LETTERS: MIS veteran’s son responds Tule Lake apology

Editor’s Note: The following letter was sent in response to a column that appeared in the Oct. 24, 2019 issue of the Nichi Bei Weekly (“RABBIT RAMBLINGS: Dear JAVA, where is your sense of compassion and understanding?” by Chizu Omori). Dear Editor: I felt compelled to respond to Chizu Omori’s letter to JAVA. I am […]

L.A. museum opens exhibition on Japanese American A-bomb victims

LOS ANGELES (Kyodo) — An exhibition featuring the U.S. atomic bombings of Hiroshima and Nagasaki opened Nov. 9 in Los Angeles, telling the stories of Japanese Americans who were in those cities when the bombs dropped in August 1945. Marking the 75th anniversary of the tragedies, the Japanese American National Museum will run the event through […]

Gag Order Lifted!: Update on Tule Lake Litigation and Preservation

It has been over a year since the Tule Lake Committee filed a civil rights complaint in federal court to stop the sale of the Tulelake Municipal airstrip to an entity that vows to expand aviation activities on the site. This rural airstrip occupies two-thirds of the residential area of the Tule Lake concentration camp […]

JACL apologizes to Tule Lake incarcerees

The new generation of JACL leaders and members should be congratulated for acknowledging and understanding the need for voting in favor of the resolution offering a sincere apology to Tule Lake incarcerees. The National Council of the JACL took the action on Aug. 3, 2019, at their national convention in Salt Lake City, Utah. In […]

TULE LAKE ICON PASSES: Hiroshi Kashiwagi was a noted poet, playwright, author, actor and symbol of wartime resistance

When Hiroshi Kashiwagi was born in a boarding house in Sacramento, Calif. on Nov. 8, 1922, no one imagined that he would become a successful activist, writer, playwright, actor, and a poet of such regard that he would be known as the “Poet Laureate of Tule Lake.” Although his first book, “Swimming in the American: […]

Isao Tanaka, photographer and ‘No-no,’ dies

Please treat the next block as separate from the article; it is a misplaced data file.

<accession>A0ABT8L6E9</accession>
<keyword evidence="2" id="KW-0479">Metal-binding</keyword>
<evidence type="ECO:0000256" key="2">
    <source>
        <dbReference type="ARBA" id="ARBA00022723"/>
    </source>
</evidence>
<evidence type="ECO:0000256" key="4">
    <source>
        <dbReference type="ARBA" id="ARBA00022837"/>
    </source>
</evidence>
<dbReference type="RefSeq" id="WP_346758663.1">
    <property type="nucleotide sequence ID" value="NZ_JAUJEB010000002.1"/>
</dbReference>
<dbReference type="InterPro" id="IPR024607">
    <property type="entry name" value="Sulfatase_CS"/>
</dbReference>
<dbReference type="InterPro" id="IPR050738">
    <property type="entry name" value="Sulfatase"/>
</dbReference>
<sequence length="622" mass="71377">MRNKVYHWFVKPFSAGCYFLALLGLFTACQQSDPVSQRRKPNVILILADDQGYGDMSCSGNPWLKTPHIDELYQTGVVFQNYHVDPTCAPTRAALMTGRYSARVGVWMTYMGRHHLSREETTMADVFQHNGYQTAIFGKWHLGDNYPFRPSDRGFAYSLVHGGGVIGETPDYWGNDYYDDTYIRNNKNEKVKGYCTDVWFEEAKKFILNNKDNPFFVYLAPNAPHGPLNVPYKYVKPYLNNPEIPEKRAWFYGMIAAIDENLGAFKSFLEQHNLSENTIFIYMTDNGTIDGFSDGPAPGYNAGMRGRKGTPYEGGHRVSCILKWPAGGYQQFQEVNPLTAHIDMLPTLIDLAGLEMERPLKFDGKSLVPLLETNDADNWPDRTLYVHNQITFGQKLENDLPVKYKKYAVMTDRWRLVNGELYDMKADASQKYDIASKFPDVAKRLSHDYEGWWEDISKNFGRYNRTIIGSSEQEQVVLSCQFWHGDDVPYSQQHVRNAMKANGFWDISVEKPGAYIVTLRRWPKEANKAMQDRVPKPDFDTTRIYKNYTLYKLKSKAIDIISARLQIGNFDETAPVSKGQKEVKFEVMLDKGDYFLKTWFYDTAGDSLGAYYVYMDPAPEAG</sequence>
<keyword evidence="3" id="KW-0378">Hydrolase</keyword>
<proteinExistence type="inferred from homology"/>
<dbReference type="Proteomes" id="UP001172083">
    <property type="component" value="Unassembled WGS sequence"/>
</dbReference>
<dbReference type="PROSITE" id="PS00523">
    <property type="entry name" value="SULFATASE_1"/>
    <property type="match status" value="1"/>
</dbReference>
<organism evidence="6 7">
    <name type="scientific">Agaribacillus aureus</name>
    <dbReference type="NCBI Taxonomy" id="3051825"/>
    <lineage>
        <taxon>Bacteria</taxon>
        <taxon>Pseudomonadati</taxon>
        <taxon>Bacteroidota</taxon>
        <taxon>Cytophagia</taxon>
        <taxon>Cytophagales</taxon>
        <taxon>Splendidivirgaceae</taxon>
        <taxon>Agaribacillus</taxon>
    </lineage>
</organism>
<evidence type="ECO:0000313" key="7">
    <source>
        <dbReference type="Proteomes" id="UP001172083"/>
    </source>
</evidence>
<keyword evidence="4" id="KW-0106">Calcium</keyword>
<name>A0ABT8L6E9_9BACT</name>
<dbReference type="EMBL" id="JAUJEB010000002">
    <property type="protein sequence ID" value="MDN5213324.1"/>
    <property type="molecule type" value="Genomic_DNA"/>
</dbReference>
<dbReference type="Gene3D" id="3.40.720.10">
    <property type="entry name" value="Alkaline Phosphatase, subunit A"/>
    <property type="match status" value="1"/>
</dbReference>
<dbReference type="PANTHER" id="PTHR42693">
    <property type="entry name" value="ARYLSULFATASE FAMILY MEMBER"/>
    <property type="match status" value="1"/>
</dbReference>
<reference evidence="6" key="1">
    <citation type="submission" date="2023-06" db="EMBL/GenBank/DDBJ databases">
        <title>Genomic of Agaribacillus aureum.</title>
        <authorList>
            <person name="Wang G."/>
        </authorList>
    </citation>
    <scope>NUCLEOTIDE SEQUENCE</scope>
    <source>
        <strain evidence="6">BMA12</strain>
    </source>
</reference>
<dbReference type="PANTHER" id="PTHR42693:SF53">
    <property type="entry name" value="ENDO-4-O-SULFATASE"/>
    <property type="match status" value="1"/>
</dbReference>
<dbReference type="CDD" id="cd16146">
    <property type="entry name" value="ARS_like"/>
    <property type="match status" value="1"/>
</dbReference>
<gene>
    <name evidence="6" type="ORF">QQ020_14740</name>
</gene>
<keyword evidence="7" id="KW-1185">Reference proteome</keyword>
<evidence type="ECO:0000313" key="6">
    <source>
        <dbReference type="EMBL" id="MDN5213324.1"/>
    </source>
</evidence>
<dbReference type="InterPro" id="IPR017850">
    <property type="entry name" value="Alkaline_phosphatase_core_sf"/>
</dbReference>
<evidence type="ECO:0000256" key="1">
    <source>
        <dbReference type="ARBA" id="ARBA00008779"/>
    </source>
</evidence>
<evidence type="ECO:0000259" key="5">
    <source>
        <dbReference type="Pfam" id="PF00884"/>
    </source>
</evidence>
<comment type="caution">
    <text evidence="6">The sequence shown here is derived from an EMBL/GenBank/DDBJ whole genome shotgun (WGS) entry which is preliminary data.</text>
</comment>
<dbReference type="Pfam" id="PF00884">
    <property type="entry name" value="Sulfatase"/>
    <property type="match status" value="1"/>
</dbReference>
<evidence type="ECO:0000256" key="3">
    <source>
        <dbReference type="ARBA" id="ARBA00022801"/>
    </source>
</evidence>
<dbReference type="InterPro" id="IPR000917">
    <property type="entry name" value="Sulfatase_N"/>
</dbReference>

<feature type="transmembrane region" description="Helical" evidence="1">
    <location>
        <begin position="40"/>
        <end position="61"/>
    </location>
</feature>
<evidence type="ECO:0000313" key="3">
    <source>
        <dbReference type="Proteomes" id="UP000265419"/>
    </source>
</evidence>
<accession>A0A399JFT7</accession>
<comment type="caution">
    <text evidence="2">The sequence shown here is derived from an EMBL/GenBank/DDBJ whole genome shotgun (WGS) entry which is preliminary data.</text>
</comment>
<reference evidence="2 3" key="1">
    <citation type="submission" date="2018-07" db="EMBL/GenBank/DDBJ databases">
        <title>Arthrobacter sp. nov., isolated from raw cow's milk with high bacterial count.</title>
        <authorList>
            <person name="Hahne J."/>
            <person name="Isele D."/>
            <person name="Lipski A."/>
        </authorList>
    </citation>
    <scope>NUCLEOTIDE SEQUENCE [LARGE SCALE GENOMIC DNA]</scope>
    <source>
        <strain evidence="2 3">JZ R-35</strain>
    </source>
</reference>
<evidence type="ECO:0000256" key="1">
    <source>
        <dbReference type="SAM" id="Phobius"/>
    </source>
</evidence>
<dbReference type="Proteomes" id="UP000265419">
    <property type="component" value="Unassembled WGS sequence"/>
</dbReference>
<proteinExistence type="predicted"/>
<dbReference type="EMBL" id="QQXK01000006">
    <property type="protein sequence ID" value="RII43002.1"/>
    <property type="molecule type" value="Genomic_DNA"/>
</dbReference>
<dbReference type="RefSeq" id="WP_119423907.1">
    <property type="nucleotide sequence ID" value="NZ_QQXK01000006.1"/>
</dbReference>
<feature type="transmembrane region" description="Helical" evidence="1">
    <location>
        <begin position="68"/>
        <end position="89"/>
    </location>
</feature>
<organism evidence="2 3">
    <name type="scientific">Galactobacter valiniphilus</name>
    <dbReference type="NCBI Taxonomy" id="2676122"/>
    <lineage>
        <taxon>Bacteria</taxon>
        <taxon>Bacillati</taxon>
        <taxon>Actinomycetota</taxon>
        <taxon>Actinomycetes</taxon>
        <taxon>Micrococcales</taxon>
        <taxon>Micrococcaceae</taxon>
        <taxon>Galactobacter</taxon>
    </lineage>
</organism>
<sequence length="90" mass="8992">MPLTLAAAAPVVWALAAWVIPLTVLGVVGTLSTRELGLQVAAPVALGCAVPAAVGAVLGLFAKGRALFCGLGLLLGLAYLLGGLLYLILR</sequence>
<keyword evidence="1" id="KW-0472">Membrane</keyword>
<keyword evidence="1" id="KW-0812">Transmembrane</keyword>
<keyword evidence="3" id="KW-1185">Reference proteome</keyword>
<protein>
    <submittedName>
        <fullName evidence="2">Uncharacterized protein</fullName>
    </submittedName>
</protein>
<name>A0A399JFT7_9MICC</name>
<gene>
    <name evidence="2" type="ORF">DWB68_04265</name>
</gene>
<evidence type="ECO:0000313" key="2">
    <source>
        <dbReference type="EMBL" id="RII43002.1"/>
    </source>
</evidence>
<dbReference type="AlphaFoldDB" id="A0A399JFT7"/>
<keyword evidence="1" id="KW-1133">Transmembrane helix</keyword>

Isao Tanaka, a so-called “No-no” who resisted the wartime incarceration of Japanese Americans and took countless community photographs that were featured in various media, passed away peacefully at his San Francisco home on Oct. 27, 2019. He was 93. He was born the eldest of four children of Satsumi and Sasaichi Tanaka in Santa Maria, […]

Remains found may be Manzanar inmate

Skeletal remains discovered by hikers near Mount Williamson on Oct. 7 could be that of a Manzanar, Calif. concentration camp prisoner who disappeared July 29, 1945, while hiking in the nearby Sierra Nevada Mountains, the Associated Press reported. In the closing days of World War II, a man from Manzanar had joined other Japanese American […]

RABBIT RAMBLINGS: Dear JAVA, where is your sense of compassion and understanding?

Some of you probably know that the Japanese American Citizens League made a historic move at their last convention, which was held earlier this summer. They presented a resolution of apology to the Tule Lake resisters, which was passed overwhelmingly, by over 80 percent of the delegates, an indication of the sentiments of most of […]

Paul Bannai, first Japanese American to serve in California State Legislature, dies at 99

Former California State Assemblyman Paul Takeo Bannai, the first Japanese American elected to serve in the California State Legislature, peacefully passed away in Los Angeles, Calif. on Sept. 14, 2019. He was 99. Bannai was born on July 4, 1920, 180 miles northeast of Denver, in Delta, Colo. He grew up in other towns in […]

THE GREAT UNKNOWN AND THE UNKNOWN GREAT: Classical music behind barbed wires

(Editor’s Note: The following was co-written with Jonathan van Harmelen) In the tragic and difficult conditions faced by Japanese Americans confined in the War Relocation Authority camps during World War II, one imposing arena of achievement was in the arts. In recent years, a number of books and exhibits have highlighted not only the extraordinary […]

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